Solutions for Bar and Restaurant Food Waste

Food waste is a massive problem in restaurants and bars.

This year, it’s estimated that the amount of food waste produced by restaurants will exceed 11 million tons.

It doesn’t have to be this way. And the fact that food waste reduction programs can address hunger and food insecurity, are eco-friendly, and save operators money should help change take hold in the industry.

According to ReFED, a non-profit network committed to reducing food waste in the United States, 52 million tons of food are sent to landfills each year. Food waste consumes 21 percent of landfill volume, along with 21 percent of all fresh water in the US.

Do the math and the result is that restaurants are the source of over 20 percent of food waste. Overall, more than one percent of America’s GDP is spent on this waste, from production to disposal. That’s $218 billion per year, nearly a quarter of which—$58 billion—comes from consumer-facing businesses (like bars, restaurants, nightclubs, hotels, and casinos).

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ReFED has identified several solutions to reducing and preventing food waste, including packaging adjustments, food donations (leveraging donation matching technology as well as donation liability education), smaller plates and portions in restaurants, and composting. In total, ReFED has come up with 27 solutions that fall into three main categories:

  1. Prevention (stop it before it occurs)
  2. Recovery (redistribute food waste to people in need)
  3. Recycling (repurpose for energy, agricultural and other needs)

Another organization, the Food Waste Reduction Alliance (FWRA), is dedicated to solving this problem through food donations or recycling. The FWRA consists of the Grocery Manufacturers Association, the Food Marketing Institute, and the National Restaurant Association seeks to achieve three goals:

  1. Reduce the amount of food waste generated.
  2. Increase the amount of safe, nutritious food donated to those in need.
  3. Recycle unavoidable food waste, diverting it from landfills.

A solution for bars is championed by Trash Tiki: anti-waste. Iain Griffiths and Kelsey Ramage of Trash Tiki acknowledge that becoming a truly zero-waste bar operation is basically impossible. And because every operation is different, they prefer the anti-waste mindset.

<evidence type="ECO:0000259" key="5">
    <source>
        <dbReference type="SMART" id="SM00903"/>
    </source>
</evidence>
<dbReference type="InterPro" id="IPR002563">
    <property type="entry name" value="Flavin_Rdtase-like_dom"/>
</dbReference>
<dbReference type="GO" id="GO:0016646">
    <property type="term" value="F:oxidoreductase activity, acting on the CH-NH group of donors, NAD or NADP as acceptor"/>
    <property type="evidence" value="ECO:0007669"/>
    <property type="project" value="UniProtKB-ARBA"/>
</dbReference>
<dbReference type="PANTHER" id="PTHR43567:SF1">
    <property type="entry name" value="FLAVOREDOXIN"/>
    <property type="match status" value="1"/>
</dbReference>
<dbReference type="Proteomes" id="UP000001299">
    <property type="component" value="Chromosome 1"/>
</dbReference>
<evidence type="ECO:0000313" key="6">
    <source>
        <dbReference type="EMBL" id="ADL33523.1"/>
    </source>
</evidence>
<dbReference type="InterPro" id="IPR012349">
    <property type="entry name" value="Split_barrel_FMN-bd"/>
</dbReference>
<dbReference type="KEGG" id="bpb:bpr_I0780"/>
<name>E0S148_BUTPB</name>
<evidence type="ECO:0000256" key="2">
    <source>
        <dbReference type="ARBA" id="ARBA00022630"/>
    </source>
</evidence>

Trash Tiki suggests operators look at the waste they produce and work the problem backwards. What single-use items can be eliminated? What can be cross-utilized, given two or three additional uses? They also advocate for zero-waste cocktails, drinks made with repurposed items and house-grown garnishes, served at room temperature.

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FoodMaven, a food supplier headquartered in Colorado, is a solution to the waste problem for restaurants or bars with culinary programs. Counting Hilton, Fast Fit Foods, Lucky Dumpling and Four by Brother Luck among their customers, FoodMaven sources “imperfect” or surplus product—or product from local suppliers without wider distribution—and sells it to their customers to keep it out of landfills.

“One of my favorite customer stories is Chef Brother Luck talking about how cool it was to purchase hail-damaged onions last year,” says Megan Corish, vice president of external affairs at FoodMaven. “The onions were going to get thrown away, but FoodMaven rescued the onions and found great chefs to buy them.”

Their zero-landfill policy means food that food pantries in communities in which they operate receive donations of products that can’t be sold. FoodMaven has an online marketplace, no contracts or delivery fees, no minimum order requirements, and a comprehensive return policy.

“Upcyclers seek to end food waste by rescuing, reviving and/or reinventing ingredients before they go to waste. I look at upcycling as a scaled version of what has been going in kitchens forever: bones and vegetable bits become the base for your soup du jour—you do not waste ingredients!” says Mike Oraschewsky, CEO of TBJ Gourmet. “In the case of TBJ Gourmet, we seek out ends and pieces of bacon that will be discarded because they do not look pretty in the pre-sliced package and use them in our bacon jam.”

The infographic below shows the stark reality of food waste in the US. Operators concerned about this problem can reach out to ReFED, the FWRA, and local food waste management and recycling services. Trash Tiki will address this topic at Nightclub & Bar Show 2020 on Wednesday, April 1.

Restaurant Food Waste by the Numbers infographic by The Digest of Hoboken, NJ


ReFED website

FWRA website

Trash Tiki website

FoodMaven website

Infographic sources

Montanez, Abby. “Restaurant Food Waste by the Numbers.” The Digest. January 24, 2020.

  1. A typical American restaurant throws out approximately 85% of food that isn’t used. Source:
  2. 95% of a restaurant’s food waste could be either recycled or composted.  Source:
  3. For every meal served in a restaurant, a ½ pound of waste is created. Source:
  4. The average fast food restaurant accumulates 200,000 pounds of food waste per year. Source: 
  5. On average, restaurants would save $7 in operating costs for every $1 invested in programs to reduce food waste. Source: 
  6. In one year, the restaurant industry is estimated to generate more than 11 million tons of waste. Source: 
  7. 15% of all the food that ends up in landfills comes from restaurants. Source: 
  8. A single restaurant can produce up to 75,000 pounds of food waste a year. Source: